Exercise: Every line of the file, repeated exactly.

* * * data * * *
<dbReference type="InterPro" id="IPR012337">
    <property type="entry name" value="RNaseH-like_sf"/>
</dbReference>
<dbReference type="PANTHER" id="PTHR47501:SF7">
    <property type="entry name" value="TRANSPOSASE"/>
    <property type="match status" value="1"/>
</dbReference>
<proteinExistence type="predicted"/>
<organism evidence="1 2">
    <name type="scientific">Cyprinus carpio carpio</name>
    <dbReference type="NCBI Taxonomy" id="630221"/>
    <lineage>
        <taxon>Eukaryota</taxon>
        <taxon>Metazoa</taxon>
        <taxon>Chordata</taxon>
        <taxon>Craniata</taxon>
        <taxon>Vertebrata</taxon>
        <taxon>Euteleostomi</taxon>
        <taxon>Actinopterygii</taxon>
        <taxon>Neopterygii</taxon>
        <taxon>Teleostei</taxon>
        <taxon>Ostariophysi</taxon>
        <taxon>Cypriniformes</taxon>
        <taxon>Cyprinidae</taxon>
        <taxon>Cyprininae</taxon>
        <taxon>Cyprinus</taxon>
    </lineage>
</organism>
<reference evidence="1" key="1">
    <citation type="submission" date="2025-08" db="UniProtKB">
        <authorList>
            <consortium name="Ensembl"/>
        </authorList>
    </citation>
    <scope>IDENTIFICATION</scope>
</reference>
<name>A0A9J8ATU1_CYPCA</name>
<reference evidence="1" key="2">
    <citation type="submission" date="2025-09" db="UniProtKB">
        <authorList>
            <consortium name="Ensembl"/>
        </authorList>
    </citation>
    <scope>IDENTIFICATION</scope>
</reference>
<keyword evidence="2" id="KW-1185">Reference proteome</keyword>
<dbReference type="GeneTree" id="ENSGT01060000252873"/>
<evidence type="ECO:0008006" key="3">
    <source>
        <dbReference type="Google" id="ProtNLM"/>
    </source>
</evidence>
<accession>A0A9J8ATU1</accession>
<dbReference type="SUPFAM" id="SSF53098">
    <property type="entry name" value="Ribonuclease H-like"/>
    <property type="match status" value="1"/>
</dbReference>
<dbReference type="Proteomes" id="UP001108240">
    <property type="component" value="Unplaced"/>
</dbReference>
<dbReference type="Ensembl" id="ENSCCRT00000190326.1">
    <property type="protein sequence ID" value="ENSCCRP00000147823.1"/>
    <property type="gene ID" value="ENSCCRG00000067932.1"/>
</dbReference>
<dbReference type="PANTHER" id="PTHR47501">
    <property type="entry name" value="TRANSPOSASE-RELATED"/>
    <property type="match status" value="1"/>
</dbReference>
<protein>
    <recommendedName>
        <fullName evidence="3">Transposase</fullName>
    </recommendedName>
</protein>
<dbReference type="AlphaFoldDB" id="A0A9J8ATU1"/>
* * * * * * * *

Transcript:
<dbReference type="InterPro" id="IPR012337">
    <property type="entry name" value="RNaseH-like_sf"/>
</dbReference>
<dbReference type="PANTHER" id="PTHR47501:SF7">
    <property type="entry name" value="TRANSPOSASE"/>
    <property type="match status" value="1"/>
</dbReference>
<proteinExistence type="predicted"/>
<organism evidence="1 2">
    <name type="scientific">Cyprinus carpio carpio</name>
    <dbReference type="NCBI Taxonomy" id="630221"/>
    <lineage>
        <taxon>Eukaryota</taxon>
        <taxon>Metazoa</taxon>
        <taxon>Chordata</taxon>
        <taxon>Craniata</taxon>
        <taxon>Vertebrata</taxon>
        <taxon>Euteleostomi</taxon>
        <taxon>Actinopterygii</taxon>
        <taxon>Neopterygii</taxon>
        <taxon>Teleostei</taxon>
        <taxon>Ostariophysi</taxon>
        <taxon>Cypriniformes</taxon>
        <taxon>Cyprinidae</taxon>
        <taxon>Cyprininae</taxon>
        <taxon>Cyprinus</taxon>
    </lineage>
</organism>
<reference evidence="1" key="1">
    <citation type="submission" date="2025-08" db="UniProtKB">
        <authorList>
            <consortium name="Ensembl"/>
        </authorList>
    </citation>
    <scope>IDENTIFICATION</scope>
</reference>
<name>A0A9J8ATU1_CYPCA</name>
<reference evidence="1" key="2">
    <citation type="submission" date="2025-09" db="UniProtKB">
        <authorList>
            <consortium name="Ensembl"/>
        </authorList>
    </citation>
    <scope>IDENTIFICATION</scope>
</reference>
<keyword evidence="2" id="KW-1185">Reference proteome</keyword>
<dbReference type="GeneTree" id="ENSGT01060000252873"/>
<evidence type="ECO:0008006" key="3">
    <source>
        <dbReference type="Google" id="ProtNLM"/>
    </source>
</evidence>
<accession>A0A9J8ATU1</accession>
<dbReference type="SUPFAM" id="SSF53098">
    <property type="entry name" value="Ribonuclease H-like"/>
    <property type="match status" value="1"/>
</dbReference>
<dbReference type="Proteomes" id="UP001108240">
    <property type="component" value="Unplaced"/>
</dbReference>
<dbReference type="Ensembl" id="ENSCCRT00000190326.1">
    <property type="protein sequence ID" value="ENSCCRP00000147823.1"/>
    <property type="gene ID" value="ENSCCRG00000067932.1"/>
</dbReference>
<dbReference type="PANTHER" id="PTHR47501">
    <property type="entry name" value="TRANSPOSASE-RELATED"/>
    <property type="match status" value="1"/>
</dbReference>
<protein>
    <recommendedName>
        <fullName evidence="3">Transposase</fullName>
    </recommendedName>
</protein>
<dbReference type="AlphaFoldDB" id="A0A9J8ATU1"/>